He shrugged off her words of gratitude. "Be careful next time," he said softly. She nodded. She wasn't about to tell him that if he hadn't broken her heart, she would not have felt the need for an unchaperoned walk and if she wasn't so lost in thoughts of him, she wouldn't have slipped. Feeling frustrated with the formality between them, he crossed the room to her.

"Lois, I came here to apologize for my behavior the last time we talked. I was a total jackanapes and I'm sorry. Can you find it in your heart to forgive me?"

Lois met his pleading eyes. "Yes, of course." She thought, sadly, that she would do anything for him if he would just say those three precious words, but instead she said, "I behaved abominably and I hope you can forgive me too."

He smiled and said in a deliberately light tone, "Well all's forgiven then."

She smiled back weakly.

"Lois, have you been sleeping well? You look weary." He looked at her anxiously, instinctively reaching out a protective hand to her face. She jumped aside to avoid his touch. His concern was too much for her to bear for what use was it to have him care for her, but never love her?

"Clark, please don't," she whispered shakily before continuing on in a stronger voice. "I have never felt better for I am to marry Lord Ludsham next Season."

Here now was Clark's chance to declare his love, to beg her not to go through with the marriage if he truly loved her. Lois waited with bated breath for his response.

Clark stayed rooted to his spot, all his blood having drained down to his feet. He had come today, not just to check on her, but with the hope of repairing their relationship, to give it one more chance. He had thought that she loved him in return, but she had shown that her feelings were otherwise by accepting another man's proposal. Stricken, Clark tried to keep his torment hidden, all the while struggling with the fire of pain that throbbed in his heart. "I guess congratulations are in order then. May you and your groom have a long and happy life together," he managed to dredge up the strength to say.

Lois felt her hope shrivel up into nothing, taking with it her tears and leaving a gaping hole of sadness in her very being. He didn't even care enough to fight for her. Surely, he did not love her. She had accepted Ludsham's proposal only because he had his townhouse in London and she wanted to be as far away from Clark as possible if things between them could never be. Retreating behind her mind wall, she said, "Thank you. I am sure we would be quite happy together."

Clark winced. "Because you two suit perfectly? What with him being a lord and you, a lady," he said bitterly. "Now you and I, say, would never be happy as husband and wife?" he posed the last part in a slight question.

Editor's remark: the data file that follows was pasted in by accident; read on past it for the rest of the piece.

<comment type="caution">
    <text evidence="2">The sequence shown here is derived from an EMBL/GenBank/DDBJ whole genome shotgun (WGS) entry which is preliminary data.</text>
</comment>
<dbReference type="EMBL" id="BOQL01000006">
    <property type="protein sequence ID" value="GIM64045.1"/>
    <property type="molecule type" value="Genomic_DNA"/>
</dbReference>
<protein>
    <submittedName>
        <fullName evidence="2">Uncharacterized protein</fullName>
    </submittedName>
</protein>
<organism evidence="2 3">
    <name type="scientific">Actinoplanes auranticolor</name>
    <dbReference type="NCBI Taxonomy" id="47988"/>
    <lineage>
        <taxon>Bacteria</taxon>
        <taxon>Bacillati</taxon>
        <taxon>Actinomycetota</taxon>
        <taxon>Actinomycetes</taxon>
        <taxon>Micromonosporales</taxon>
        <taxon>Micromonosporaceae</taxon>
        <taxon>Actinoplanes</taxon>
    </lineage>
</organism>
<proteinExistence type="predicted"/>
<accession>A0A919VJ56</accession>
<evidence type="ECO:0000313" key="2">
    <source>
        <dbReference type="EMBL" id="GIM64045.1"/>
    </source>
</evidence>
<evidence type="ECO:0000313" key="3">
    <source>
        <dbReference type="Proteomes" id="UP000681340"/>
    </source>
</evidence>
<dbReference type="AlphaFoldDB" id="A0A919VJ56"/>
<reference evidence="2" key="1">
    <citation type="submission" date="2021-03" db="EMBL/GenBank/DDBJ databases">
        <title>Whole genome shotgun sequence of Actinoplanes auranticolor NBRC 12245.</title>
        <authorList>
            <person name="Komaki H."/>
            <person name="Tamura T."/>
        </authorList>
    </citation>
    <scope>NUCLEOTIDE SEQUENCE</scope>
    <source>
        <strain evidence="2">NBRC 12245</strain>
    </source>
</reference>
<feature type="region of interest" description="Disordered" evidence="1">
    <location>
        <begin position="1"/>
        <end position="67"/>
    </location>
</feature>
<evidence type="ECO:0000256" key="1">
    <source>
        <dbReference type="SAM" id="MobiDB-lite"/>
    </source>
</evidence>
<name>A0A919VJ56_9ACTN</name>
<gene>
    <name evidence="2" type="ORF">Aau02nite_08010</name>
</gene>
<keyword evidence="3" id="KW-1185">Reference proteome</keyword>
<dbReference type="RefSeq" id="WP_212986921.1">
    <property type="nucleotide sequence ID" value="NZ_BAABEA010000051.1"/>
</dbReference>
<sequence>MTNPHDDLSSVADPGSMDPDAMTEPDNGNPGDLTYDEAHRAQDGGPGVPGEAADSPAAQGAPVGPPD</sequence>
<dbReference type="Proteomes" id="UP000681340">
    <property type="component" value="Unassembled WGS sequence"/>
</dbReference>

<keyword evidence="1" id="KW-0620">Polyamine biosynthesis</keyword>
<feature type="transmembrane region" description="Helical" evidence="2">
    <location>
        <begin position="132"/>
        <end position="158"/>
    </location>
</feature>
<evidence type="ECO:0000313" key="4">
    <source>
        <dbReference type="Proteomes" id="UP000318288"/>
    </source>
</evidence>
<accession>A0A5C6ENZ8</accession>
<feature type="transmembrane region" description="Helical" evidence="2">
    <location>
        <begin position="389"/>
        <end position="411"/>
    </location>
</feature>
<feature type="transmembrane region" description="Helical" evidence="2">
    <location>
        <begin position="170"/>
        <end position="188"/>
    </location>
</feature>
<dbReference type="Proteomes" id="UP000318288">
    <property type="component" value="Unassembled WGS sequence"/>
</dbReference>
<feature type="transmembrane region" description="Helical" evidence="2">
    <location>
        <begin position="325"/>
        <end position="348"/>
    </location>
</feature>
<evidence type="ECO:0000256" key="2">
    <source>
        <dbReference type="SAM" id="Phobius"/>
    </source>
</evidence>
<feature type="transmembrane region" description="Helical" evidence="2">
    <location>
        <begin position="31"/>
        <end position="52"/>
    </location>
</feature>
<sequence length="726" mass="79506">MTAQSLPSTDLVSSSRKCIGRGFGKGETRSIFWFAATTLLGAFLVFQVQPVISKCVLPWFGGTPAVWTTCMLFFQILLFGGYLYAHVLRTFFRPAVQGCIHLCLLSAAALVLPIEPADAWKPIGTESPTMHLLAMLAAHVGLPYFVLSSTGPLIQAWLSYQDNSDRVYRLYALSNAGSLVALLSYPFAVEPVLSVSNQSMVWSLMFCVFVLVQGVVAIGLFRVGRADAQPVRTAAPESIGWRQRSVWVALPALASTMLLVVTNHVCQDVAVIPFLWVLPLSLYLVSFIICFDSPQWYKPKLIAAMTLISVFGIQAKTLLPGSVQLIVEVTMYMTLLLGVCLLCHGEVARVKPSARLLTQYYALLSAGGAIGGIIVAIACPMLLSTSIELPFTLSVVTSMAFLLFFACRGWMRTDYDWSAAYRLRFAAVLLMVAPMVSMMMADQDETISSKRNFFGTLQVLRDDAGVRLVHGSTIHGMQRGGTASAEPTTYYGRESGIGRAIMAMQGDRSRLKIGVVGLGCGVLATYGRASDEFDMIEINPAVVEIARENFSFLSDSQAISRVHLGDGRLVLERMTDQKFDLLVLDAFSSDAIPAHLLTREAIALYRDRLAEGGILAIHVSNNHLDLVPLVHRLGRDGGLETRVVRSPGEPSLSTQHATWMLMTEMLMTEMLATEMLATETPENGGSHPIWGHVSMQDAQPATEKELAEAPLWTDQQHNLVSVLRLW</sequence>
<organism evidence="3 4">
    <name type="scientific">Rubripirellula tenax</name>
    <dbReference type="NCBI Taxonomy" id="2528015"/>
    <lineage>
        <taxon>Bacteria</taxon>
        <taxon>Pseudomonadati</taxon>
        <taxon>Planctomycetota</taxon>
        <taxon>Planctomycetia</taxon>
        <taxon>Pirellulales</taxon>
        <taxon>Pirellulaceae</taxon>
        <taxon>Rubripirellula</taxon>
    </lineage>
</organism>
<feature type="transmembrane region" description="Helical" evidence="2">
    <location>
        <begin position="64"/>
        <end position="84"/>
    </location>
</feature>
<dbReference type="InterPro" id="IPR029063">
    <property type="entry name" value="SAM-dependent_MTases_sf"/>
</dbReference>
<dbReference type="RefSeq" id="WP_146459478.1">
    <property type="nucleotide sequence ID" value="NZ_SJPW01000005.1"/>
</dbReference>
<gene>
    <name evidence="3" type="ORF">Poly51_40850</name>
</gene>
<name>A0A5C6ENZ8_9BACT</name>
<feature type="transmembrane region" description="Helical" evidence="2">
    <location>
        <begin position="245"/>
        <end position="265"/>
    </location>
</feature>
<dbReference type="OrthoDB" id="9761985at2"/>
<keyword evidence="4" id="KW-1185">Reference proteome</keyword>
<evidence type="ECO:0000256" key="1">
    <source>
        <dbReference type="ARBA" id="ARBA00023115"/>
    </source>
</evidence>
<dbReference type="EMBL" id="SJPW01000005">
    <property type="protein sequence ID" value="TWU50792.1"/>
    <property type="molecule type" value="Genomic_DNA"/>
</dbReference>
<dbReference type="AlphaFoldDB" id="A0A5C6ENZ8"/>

To hear what she had wanted and wished for so wholeheartedly put in that context pained her more than anything else that he had said, even more than the certainty that it was all over for them. She tried to smile, "No, you're right, we would not have suited. It is just as well we realized our mistake and ended that part of our relationship before anyone got hurt."

One just had to take a look to see how much both were hurting and yet they, themselves, were blind to each other's pain, so lost were they in their own misery and misconceptions.

Their eyes met for a last time. "Goodbye, Lois."

"Goodbye, Clark." He left. The pugs came bounding in. Somehow, they were always around when they were needed.


And so, Lois's wedding day rushed upon her. She let herself be pinned, turned, fitted and dressed as if she were a mannequin. Finally they stopped their fussing and cried delightedly at their handiwork. They maneuvered her in front of a full-length mirror, imploring her to look at the beautiful vision that was herself. Lois stared vacantly, vaguely seeing her wedding gown which had been made by London's top designer and her carefully made hair. *I wonder if he would've found me beautiful today* her thought strayed. Somewhere also in her thoughts was a slight interest as to why her wedding had been pushed forward unexpectedly, which accounted for all the rush as they attempted to prepare a grand wedding within two weeks. It was just as well, Lois thought, for it meant that she would be far away from Clark sooner. She wondered if distance and time would wipe the agonizing feeling of loss that resided within her. She was only dimly aware that she was being helped inside the carriage which would take her to St George's, in Hanover Square, where she was to be married.

Clark was feeling a little nervous. Tongues were wagging busily. Who was this man who took Lord Ludsham's place? Why the rush? Several theories flew around. Lady Lois was with child. That was why the wedding was so disgracefully rushed. The groom was actually a foreign prince and having set eyes on the lady, paid Ludsham to break his engagement. No, no. They fought a duel. No, no, no? he's a mere servant and so it went on. The consensus was that Clark Kelton was a very rich duke who adopted a secret identity as a farmer's son to fend off fortune hunters and pushy mothers. He looked to his parents for support. They smiled encouragingly from their front row pew, both looking like the other aristocrats and gentries- thanks to Countess Laveney. Clark transferred his gaze to the earl, who was gesturing animatedly to the gentleman next to him.

Why had he given in to the earl's wishes? He moaned inwardly. Because he threatened to evict us from the farm, that's why, he told himself. Then that annoying little voice in his head kicked in. Oh, come on. You know it's because you truly want this. To marry your heart's desire. Admit it. Well, of course, she might not go through with this. Probably hates you with a vengeance despite what she'd said.